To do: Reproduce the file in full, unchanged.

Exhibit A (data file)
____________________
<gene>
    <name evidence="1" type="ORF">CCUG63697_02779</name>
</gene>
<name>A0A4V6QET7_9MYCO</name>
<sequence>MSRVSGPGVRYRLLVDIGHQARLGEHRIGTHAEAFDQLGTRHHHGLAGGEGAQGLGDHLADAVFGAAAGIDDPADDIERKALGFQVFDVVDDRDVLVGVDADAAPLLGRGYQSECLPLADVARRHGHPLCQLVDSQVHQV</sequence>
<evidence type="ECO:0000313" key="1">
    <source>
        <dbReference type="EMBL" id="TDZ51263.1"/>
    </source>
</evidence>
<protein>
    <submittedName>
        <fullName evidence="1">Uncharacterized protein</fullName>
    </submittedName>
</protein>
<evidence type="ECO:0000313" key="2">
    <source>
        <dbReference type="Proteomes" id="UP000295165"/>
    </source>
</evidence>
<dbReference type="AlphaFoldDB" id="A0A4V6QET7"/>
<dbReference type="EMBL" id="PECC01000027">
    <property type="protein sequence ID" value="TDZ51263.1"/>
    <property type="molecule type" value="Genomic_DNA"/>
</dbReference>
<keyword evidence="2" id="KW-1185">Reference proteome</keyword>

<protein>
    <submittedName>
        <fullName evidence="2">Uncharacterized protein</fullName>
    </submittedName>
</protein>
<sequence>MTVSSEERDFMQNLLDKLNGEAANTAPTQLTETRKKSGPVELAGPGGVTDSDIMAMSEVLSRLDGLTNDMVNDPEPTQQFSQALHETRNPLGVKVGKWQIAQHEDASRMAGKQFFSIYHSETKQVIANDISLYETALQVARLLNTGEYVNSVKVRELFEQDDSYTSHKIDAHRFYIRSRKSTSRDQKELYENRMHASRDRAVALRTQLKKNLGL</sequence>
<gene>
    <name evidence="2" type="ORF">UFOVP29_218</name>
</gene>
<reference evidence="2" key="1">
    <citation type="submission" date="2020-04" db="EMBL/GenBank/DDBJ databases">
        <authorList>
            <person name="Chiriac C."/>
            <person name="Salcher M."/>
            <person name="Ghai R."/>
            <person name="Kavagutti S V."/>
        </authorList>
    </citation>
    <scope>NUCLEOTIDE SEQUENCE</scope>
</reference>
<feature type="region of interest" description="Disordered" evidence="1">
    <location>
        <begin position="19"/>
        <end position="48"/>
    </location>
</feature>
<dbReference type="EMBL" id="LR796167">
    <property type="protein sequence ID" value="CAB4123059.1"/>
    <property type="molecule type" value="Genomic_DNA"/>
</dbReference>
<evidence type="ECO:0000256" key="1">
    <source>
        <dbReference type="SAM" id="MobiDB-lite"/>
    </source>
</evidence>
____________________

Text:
<gene>
    <name evidence="1" type="ORF">CCUG63697_02779</name>
</gene>
<name>A0A4V6QET7_9MYCO</name>
<sequence>MSRVSGPGVRYRLLVDIGHQARLGEHRIGTHAEAFDQLGTRHHHGLAGGEGAQGLGDHLADAVFGAAAGIDDPADDIERKALGFQVFDVVDDRDVLVGVDADAAPLLGRGYQSECLPLADVARRHGHPLCQLVDSQVHQV</sequence>
<evidence type="ECO:0000313" key="1">
    <source>
        <dbReference type="EMBL" id="TDZ51263.1"/>
    </source>
</evidence>
<protein>
    <submittedName>
        <fullName evidence="1">Uncharacterized protein</fullName>
    </submittedName>
</protein>
<evidence type="ECO:0000313" key="2">
    <source>
        <dbReference type="Proteomes" id="UP000295165"/>
    </source>
</evidence>
<dbReference type="AlphaFoldDB" id="A0A4V6QET7"/>
<dbReference type="EMBL" id="PECC01000027">
    <property type="protein sequence ID" value="TDZ51263.1"/>
    <property type="molecule type" value="Genomic_DNA"/>
</dbReference>
<keyword evidence="2" id="KW-1185">Reference proteome</keyword>

<protein>
    <submittedName>
        <fullName evidence="2">Uncharacterized protein</fullName>
    </submittedName>
</protein>
<sequence>MTVSSEERDFMQNLLDKLNGEAANTAPTQLTETRKKSGPVELAGPGGVTDSDIMAMSEVLSRLDGLTNDMVNDPEPTQQFSQALHETRNPLGVKVGKWQIAQHEDASRMAGKQFFSIYHSETKQVIANDISLYETALQVARLLNTGEYVNSVKVRELFEQDDSYTSHKIDAHRFYIRSRKSTSRDQKELYENRMHASRDRAVALRTQLKKNLGL</sequence>
<gene>
    <name evidence="2" type="ORF">UFOVP29_218</name>
</gene>
<reference evidence="2" key="1">
    <citation type="submission" date="2020-04" db="EMBL/GenBank/DDBJ databases">
        <authorList>
            <person name="Chiriac C."/>
            <person name="Salcher M."/>
            <person name="Ghai R."/>
            <person name="Kavagutti S V."/>
        </authorList>
    </citation>
    <scope>NUCLEOTIDE SEQUENCE</scope>
</reference>
<feature type="region of interest" description="Disordered" evidence="1">
    <location>
        <begin position="19"/>
        <end position="48"/>
    </location>
</feature>
<dbReference type="EMBL" id="LR796167">
    <property type="protein sequence ID" value="CAB4123059.1"/>
    <property type="molecule type" value="Genomic_DNA"/>
</dbReference>
<evidence type="ECO:0000256" key="1">
    <source>
        <dbReference type="SAM" id="MobiDB-lite"/>
    </source>
</evidence>